The background noise grew louder as I advanced the control past midnight toward full power, sounding in CD mode like a grounding hum, and in phono mode like hashy surf. However, given the Avatar's high voltage gain—TJN measured a maximum of 35dB—11 o'clock was the loudest I ever cranked the system, and that was plenty loud, plenty clear, and safely below the audible noise range. Nevertheless, that sense of aural combustion—of a revved-up race car running right up to the edge of its performance limits—made me reconsider my automotive metaphors. While the Avatar's appearance projected the elegance of a Rolls-Royce, its sound had the nitro-methane burning guts of a souped-up Pontiac GTO.
But the Avatar was no hot-rod jalopy with the front-side passenger seat ripped out; there was still a surfeit of rich Corinthian leather in the interior, and she comes with all the appointments. Last time out, I teamed the Avatar with the 4 ohm Celestion A3 speakers and went back and forth between Triode and Ultralinear mode. This time I drove the Joseph Audio RM7si's with the Avatar in 60W Ultralinear mode, which, I concluded, was the Avatar's strong suit. Last time, I ran 20' biwire lengths of Straight Wire Serenade speaker cable; this time, I used 8' biwires composed of Synergistic Research Resolution Reference Mk.II for the bass, and SR's Designer's Reference for the highs (above 2kHz for the two-way Josephs). Instead of the Straight Wire Serenade interconnects, I employed 15' of Synergistic Research Resolution Reference Mk.II interconnects (with Discrete Shielding only) from the Sony SCD-777ES SACD player to the CD inputs. Finally, I ran a Synergistic Research Designer's Reference2 AC Master Coupler into a JPS Power AC Outlet Center (with a 20'/8-gauge run to my dedicated line).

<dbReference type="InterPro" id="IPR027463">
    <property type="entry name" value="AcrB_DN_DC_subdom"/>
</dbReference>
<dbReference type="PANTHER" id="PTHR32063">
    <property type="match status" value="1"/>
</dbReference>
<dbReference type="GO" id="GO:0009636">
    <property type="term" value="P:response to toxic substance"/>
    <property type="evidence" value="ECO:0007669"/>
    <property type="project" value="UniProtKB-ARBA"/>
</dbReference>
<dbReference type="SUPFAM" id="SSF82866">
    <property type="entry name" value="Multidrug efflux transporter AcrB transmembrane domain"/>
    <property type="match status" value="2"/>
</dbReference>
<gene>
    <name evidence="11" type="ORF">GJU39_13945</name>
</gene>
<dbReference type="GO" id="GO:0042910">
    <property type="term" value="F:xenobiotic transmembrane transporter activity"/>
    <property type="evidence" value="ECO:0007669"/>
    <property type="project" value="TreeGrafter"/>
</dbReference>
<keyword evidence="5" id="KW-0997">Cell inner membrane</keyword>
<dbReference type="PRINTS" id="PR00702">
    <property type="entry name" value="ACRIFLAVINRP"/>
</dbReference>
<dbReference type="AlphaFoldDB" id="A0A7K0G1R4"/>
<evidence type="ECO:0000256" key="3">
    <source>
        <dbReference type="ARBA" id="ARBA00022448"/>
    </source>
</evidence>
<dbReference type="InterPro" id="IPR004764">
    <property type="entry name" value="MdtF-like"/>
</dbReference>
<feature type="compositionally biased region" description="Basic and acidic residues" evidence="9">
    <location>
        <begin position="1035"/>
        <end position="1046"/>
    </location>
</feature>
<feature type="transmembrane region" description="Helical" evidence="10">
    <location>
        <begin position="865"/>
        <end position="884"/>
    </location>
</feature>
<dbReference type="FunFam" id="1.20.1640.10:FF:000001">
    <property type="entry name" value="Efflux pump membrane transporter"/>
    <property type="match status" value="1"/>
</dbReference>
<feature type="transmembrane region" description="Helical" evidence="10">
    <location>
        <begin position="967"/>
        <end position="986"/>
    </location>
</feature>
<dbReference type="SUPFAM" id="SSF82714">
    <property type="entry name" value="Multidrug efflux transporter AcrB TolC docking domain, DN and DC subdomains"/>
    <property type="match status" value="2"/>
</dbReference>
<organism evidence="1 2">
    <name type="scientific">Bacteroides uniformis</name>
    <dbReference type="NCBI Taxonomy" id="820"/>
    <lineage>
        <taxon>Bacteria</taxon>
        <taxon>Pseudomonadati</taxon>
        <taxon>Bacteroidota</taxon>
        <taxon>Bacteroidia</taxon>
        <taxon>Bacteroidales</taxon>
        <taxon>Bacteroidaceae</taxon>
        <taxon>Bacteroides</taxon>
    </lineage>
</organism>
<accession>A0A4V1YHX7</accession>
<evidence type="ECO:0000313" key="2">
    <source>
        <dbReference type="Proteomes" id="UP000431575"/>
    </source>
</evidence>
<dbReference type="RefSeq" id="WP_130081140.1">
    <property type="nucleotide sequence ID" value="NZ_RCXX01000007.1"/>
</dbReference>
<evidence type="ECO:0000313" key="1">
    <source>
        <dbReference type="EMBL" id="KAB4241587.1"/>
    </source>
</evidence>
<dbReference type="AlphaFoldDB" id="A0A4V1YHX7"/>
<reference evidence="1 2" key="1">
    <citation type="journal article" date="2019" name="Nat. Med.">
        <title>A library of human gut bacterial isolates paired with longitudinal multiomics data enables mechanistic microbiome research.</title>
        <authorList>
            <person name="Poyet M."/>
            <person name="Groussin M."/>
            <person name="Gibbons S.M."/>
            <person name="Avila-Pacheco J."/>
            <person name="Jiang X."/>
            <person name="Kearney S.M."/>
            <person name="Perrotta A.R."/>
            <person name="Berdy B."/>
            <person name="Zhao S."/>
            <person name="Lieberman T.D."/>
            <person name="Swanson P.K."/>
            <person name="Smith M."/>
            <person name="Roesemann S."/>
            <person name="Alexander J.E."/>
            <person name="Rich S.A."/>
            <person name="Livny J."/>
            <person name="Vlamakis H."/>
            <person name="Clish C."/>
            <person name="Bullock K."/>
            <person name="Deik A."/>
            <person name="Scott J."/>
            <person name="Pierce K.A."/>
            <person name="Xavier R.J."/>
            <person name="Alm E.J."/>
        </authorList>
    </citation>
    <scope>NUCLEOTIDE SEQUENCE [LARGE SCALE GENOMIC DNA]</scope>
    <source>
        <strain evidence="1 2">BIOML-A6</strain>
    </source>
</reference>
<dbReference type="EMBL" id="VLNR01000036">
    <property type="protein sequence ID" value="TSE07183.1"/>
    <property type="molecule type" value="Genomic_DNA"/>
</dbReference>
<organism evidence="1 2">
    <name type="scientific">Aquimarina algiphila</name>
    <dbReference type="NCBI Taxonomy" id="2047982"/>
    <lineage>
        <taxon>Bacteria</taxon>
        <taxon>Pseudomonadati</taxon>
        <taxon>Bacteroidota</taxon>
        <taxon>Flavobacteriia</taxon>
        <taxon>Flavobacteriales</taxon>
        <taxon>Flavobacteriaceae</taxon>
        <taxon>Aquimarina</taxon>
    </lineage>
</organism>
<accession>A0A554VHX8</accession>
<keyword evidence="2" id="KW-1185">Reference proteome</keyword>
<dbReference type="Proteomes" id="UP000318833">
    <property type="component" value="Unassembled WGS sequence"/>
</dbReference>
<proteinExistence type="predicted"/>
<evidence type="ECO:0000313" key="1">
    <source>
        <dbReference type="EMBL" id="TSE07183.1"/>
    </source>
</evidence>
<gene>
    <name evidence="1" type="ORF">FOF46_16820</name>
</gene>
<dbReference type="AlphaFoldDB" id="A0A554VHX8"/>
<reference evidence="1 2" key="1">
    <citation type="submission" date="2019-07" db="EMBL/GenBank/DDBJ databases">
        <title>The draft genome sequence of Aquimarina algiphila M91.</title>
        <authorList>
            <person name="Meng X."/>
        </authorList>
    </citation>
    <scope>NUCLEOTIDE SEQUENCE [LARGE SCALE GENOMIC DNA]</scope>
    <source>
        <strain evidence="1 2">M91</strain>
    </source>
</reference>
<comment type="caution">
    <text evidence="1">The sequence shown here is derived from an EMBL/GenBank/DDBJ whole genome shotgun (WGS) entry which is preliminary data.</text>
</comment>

The sound was every bit as intoxicating and involving as I recall from my first cohabitation with the Avatar: a sweet, rich, open presentation with plenty of air and juicy midrange detailing. I listened to a number of sources, but for convenience's sake returned for final evaluations to Not Two, Not One (ECM 1670), a magnificent and varied recital featuring pianist Paul Bley, bassist Gary Peacock, and drummer Paul Motian. While my usual Mesa Tigris in its 1/3-triode/2/3-pentode mode (28W) has extraordinary bass slam, tonal warmth and dynamic immediacy, I was struck anew by the weight and speed of the Avatar's bass resolution, and its natural tonal balance from top to bottom. On the dancing "Fig Foot," the Avatar kept everything in tempo, crisply delineating the finer aspects of Peacock's tone without neglecting rhythm and pacing.
The overall resolution and soundstaging were quite good; I experienced a very strong sense of image placement, and of the holographic shape of the drum set and piano within the soundstage. Bley's piano and Motian's drums not only sounded vivid and lifelike, they "looked" like three-dimensional images. I loved the air and detailing of Motian's shimmering, sizzling cymbals, and when he brought up his bass drum for a big accent during his solo, it spoke with a perfect combination of timbre and physical immediacy, without any murky colorations. It spoke like a bell.
I'm still quite taken with the sound signature of the Avatar. Some folks might find it a bit on the bright side, and, when pushed past its limits, it did have a touch of strain in the upper midrange. I thought it sounded splendid with the brilliant, ultra-revealing RM7si, but I suggest that when you audition it, you begin with some warm-sounding speakers and work your way up to the more analytical. Still, I didn't find it hard, but lively and musical; if you don't need that much power or bass control, you might be more than content to run it at 28W triode.
The Avatar costs roughly a grand more than the Manley Stingray or the Mesa Tigris, but it also has a very nice phono section. While I still wish VAC had provided a true preamp out rather than that Home Theater Direct mode (for integrating with a 5.1-channel surround system), if you go for that distinctive sound signature, you'll go for the whole jizzombie. The Avatar enlivened my experience of music.—Chip Stern